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Can cooperatives use micro-entity regime?

January 2017: In her latest technical reporting update, Julia Penny asks whether FRS 105 can apply for Cooperative and Community Benefit Societies.

"JuliaPenny"
Julia Penny

This month we are going to look at whether Cooperative and Community Benefit Societies can use the micro-entity regime in FRS 105 and contrast this with the requirements for Community Interest Companies (CICs).

Cooperative and Community Benefit Societies Act 2014

These entities, which mostly replaced the old Industrial and Provident and Friendly Societies, are required to prepare accounts and in some cases to have an audit. Can they use the FRS 105 micro-entity regime, though? The answer is no; the legislation for micro entities specifically applies only to companies, LLPs or unincorporated entities.

Community Interest Companies (CICs)

CICs are companies and not charities. This might seem a touch pedantic but it is a vital point as charities may not use FRS 105. 

CICs comply with the normal accounting, disclosure and filing rules for companies, but are required to provide extra information about certain areas. This includes a community interest report, which “offers a level of openness and transparency not offered by ordinary companies” according to the CIC’s Regulator guidance.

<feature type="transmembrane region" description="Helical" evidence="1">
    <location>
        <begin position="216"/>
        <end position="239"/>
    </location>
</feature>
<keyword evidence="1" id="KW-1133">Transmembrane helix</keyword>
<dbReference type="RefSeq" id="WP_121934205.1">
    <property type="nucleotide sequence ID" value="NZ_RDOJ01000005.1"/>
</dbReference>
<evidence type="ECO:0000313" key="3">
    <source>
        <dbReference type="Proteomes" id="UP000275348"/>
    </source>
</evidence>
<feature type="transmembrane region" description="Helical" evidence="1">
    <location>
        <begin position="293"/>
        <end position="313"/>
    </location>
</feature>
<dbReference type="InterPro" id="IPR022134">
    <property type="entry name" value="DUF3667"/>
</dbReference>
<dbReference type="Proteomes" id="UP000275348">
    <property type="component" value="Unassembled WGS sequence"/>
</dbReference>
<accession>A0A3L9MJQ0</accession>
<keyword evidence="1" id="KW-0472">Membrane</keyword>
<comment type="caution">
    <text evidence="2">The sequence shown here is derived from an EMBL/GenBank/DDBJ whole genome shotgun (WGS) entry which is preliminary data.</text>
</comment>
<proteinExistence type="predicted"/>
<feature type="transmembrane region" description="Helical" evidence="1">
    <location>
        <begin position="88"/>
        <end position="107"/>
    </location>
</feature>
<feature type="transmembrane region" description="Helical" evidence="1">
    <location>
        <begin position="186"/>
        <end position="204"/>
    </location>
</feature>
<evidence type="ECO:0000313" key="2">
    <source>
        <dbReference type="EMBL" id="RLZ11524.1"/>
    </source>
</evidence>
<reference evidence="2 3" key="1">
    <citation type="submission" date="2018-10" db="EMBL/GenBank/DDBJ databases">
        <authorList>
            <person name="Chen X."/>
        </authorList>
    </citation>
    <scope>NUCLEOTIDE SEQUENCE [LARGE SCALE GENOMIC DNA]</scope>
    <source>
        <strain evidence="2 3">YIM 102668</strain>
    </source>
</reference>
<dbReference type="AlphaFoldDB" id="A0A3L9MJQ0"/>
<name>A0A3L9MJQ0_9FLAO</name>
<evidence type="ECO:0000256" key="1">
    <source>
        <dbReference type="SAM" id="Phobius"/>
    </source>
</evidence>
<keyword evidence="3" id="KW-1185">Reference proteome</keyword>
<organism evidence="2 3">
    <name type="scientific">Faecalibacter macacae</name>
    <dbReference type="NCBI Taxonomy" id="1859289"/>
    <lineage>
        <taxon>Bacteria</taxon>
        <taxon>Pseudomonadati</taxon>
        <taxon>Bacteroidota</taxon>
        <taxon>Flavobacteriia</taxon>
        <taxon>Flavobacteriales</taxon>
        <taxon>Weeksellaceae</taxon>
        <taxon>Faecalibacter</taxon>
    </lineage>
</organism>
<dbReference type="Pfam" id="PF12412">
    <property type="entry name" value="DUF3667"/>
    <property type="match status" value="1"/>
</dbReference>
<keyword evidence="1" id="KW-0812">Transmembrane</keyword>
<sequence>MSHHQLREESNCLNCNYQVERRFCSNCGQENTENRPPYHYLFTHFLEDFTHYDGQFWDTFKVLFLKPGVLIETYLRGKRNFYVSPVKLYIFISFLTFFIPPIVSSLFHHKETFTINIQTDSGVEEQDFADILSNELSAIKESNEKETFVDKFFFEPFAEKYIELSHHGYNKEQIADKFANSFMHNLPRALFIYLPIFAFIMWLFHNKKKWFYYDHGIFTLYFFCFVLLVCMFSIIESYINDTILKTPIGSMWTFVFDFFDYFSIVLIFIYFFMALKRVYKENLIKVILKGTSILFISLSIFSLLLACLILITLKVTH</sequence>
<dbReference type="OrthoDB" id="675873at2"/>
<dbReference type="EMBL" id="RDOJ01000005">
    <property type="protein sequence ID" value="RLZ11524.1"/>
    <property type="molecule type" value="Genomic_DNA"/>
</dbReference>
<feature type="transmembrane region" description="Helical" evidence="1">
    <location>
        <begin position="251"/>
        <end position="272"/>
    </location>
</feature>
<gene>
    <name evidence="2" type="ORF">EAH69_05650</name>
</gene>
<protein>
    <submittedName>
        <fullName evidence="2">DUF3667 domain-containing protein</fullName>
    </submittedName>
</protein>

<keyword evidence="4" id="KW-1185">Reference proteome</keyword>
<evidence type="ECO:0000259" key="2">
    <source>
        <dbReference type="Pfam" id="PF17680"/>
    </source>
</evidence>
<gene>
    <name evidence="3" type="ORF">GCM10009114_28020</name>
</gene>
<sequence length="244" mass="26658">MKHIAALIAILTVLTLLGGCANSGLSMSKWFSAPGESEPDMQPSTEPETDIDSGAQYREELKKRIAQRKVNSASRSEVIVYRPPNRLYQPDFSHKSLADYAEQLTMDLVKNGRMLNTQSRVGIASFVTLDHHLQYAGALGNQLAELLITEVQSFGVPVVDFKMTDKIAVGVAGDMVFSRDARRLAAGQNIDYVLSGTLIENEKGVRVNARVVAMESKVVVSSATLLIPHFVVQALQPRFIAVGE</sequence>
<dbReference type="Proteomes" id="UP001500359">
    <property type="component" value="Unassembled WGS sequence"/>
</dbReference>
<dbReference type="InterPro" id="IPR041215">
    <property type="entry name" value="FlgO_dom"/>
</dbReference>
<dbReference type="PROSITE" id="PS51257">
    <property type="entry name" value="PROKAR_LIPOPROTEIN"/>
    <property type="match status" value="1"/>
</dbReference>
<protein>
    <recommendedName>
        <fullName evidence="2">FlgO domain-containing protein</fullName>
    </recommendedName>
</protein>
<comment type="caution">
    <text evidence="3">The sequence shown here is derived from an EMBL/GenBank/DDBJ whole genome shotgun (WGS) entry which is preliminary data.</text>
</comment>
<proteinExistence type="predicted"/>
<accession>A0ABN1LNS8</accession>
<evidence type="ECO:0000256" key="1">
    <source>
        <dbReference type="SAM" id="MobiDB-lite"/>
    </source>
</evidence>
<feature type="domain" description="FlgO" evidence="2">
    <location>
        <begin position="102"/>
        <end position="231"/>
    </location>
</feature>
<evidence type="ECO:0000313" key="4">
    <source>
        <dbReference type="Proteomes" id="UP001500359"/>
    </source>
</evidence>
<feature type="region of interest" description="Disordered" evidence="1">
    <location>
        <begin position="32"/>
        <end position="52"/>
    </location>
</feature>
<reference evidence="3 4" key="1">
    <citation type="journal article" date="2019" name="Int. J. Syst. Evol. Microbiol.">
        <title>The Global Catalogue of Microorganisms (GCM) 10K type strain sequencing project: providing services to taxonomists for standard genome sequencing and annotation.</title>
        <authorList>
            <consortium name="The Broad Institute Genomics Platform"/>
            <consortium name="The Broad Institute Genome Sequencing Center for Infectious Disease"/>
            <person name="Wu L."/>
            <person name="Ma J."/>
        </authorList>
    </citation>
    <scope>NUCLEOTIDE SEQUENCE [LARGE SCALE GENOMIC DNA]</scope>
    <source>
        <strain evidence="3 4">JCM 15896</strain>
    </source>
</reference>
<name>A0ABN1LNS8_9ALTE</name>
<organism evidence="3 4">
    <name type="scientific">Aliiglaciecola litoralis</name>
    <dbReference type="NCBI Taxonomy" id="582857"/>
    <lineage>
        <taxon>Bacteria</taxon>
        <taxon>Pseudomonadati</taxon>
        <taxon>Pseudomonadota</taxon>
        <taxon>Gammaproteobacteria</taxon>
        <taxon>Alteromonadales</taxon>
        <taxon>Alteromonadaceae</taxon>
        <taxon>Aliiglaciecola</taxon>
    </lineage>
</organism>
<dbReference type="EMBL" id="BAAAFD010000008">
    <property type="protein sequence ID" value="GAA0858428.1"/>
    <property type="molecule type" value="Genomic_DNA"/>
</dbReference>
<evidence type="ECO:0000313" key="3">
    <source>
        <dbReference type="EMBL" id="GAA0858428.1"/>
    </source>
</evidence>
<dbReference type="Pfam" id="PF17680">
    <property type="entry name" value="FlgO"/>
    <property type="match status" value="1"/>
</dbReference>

There is a simplified report or a detailed report, with most CICs using the simplified report. Certain information may also be required to be disclosed in the accounts of a CIC by the Regulator.

So, can a CIC prepare micro-entity accounts? The answer is not necessarily that straightforward. It appears there is nothing to specifically prohibit this, although the extra information described above would still need to be included.

This suggests that while it is theoretically possible to prepare FRS 105 accounts for a CIC it is unlikely to be a good option. It will not be possible to just stick to the FRS 105 requirements and, given the community’s interest in such an entity, it is highly unlikely that such accounts will contain adequate information for the stakeholders.

The best option for such small and micro CICs would be to look at FRS 102 and the requirements for presentation and disclosure in Section 1A, supplementing where necessary with extra information required, either to give a true and fair view, or because the regulator demands it.

Julia Penny is Divisional Director (Technical) at SWAT UK, an ICAEW Council member and Chair of the ICAEW Technical Advisory Committee. For regular technical updates follow Julia Penny @JSPenny

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